The following statements from the Catechism of the Catholic Church conjure a worrying mix of premature and enforced obligation laced with inappropriate expectations based on a person having reached a developmental stage that may merely bring recognition of the difference between right and wrong.
1285 ' the sacrament of Confirmation, [the baptized] are ... more strictly obliged to spread and defend the faith by word and deed.'
1306 '... Since Baptism, Confirmation, and Eucharist form a unity, it follows that "the faithful are obliged to receive this sacrament at the appropriate time,"
1307 'The Latin tradition gives "the age of discretion" as the reference point for receiving Confirmation.'
Each one of us has to travel beyond that point into the deeper understanding of our own sinfulness and potential before we can begin to grasp what Jesus has done for us, and eventually stand up to declare that truly, ‘I am a Christian’.

The following add-on, or coverall, (also from the Catechism), does not carry any weight other than perhaps to quieten voices that may question as I have now done. An underlying reluctance to accept utterances from all others proud enough to think they speak as the voice of Christ’s Church is not to be dispelled by anything that creates hints of unwarranted guilt or self-doubt.
1308 'Although Confirmation is sometimes called the "sacrament of Christian maturity," we must not confuse adult faith with the adult age of natural growth, nor forget that the baptismal grace is a grace of free, unmerited election and does not need "ratification" to become effective. ... Age of body does not determine age of soul. Even in childhood man can attain spiritual maturity: ...'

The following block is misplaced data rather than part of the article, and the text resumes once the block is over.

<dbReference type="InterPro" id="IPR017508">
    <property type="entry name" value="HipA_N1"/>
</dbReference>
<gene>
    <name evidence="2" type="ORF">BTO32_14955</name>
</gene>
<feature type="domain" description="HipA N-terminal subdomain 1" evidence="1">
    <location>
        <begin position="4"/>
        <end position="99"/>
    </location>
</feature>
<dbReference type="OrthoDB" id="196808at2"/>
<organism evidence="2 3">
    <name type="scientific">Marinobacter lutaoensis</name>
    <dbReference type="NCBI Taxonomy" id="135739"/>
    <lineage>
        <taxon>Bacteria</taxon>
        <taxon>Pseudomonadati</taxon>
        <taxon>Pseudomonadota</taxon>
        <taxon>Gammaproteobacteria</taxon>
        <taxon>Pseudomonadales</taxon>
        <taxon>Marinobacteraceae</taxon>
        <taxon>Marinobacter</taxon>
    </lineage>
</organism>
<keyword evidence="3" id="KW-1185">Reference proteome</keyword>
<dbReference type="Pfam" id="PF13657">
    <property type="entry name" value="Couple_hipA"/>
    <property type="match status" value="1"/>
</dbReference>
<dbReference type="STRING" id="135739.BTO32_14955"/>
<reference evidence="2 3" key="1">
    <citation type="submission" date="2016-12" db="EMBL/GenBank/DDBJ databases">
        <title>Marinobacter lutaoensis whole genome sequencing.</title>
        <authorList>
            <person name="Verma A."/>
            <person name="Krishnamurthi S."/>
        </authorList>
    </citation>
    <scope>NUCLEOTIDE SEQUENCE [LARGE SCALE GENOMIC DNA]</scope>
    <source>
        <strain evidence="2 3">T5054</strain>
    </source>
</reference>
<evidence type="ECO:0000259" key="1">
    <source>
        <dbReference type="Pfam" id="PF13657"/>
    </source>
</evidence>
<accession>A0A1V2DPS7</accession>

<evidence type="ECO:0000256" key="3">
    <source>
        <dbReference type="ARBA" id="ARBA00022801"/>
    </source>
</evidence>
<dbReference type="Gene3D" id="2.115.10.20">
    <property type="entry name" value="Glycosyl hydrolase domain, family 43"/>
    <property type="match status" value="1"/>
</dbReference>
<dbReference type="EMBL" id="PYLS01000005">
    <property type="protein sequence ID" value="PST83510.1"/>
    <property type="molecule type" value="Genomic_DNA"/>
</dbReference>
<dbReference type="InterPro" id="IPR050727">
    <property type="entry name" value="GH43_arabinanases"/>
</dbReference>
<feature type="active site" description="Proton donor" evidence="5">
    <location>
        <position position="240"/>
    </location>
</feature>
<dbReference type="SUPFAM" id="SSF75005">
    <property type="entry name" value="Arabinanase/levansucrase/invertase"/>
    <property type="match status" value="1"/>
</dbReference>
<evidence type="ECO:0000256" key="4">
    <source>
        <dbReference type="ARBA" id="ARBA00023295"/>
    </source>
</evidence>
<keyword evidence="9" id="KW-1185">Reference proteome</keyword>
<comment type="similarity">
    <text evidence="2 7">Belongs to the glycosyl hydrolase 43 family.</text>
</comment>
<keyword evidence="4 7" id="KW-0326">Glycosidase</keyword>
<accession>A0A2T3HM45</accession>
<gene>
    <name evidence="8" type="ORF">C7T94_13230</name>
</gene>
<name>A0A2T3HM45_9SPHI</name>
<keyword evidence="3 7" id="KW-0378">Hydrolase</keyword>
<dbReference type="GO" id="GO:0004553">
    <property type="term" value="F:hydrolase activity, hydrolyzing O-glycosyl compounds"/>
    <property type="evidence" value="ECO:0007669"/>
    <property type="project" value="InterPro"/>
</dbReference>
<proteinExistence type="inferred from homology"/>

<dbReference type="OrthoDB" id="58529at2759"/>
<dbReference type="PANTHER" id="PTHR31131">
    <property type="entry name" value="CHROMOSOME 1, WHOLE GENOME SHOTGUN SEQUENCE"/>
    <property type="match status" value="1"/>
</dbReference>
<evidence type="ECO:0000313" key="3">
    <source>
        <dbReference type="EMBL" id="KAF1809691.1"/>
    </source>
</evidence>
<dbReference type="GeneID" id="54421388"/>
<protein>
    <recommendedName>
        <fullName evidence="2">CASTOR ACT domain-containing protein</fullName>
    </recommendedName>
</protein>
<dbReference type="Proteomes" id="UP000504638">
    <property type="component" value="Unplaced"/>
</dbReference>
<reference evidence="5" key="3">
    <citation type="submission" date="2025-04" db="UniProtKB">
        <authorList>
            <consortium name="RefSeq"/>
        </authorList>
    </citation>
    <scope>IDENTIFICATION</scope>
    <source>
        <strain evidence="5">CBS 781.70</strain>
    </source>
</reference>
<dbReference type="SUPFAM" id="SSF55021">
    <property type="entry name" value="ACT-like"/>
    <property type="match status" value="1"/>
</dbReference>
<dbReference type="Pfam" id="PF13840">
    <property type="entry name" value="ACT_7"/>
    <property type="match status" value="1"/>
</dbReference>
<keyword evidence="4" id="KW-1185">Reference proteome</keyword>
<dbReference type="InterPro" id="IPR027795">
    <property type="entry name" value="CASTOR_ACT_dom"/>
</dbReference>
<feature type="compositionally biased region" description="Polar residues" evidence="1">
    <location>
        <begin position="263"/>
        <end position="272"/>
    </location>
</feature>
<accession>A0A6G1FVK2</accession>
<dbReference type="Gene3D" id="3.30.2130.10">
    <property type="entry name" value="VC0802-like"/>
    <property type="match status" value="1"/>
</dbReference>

Maturity is built upon previous degrees of maturity in the same way that understanding becomes more perfect by building upon itself.
Both provide confirmation of what has gone before.
Confirmation, and the proclamation it demands, is for when the time is right.

About Me

Who I am should be, and should remain, of little consequence to you. Who you are is what matters; who you are meant to be is what should matter most to you. In coming closer to my own true self, I have gradually been filled with the near inexpressible: I have simply become "brim full", and my words to you are drawn from those uttered within myself, as part of an undeniable overflowing that brings a smile to my every dusk, and to my every new dawn.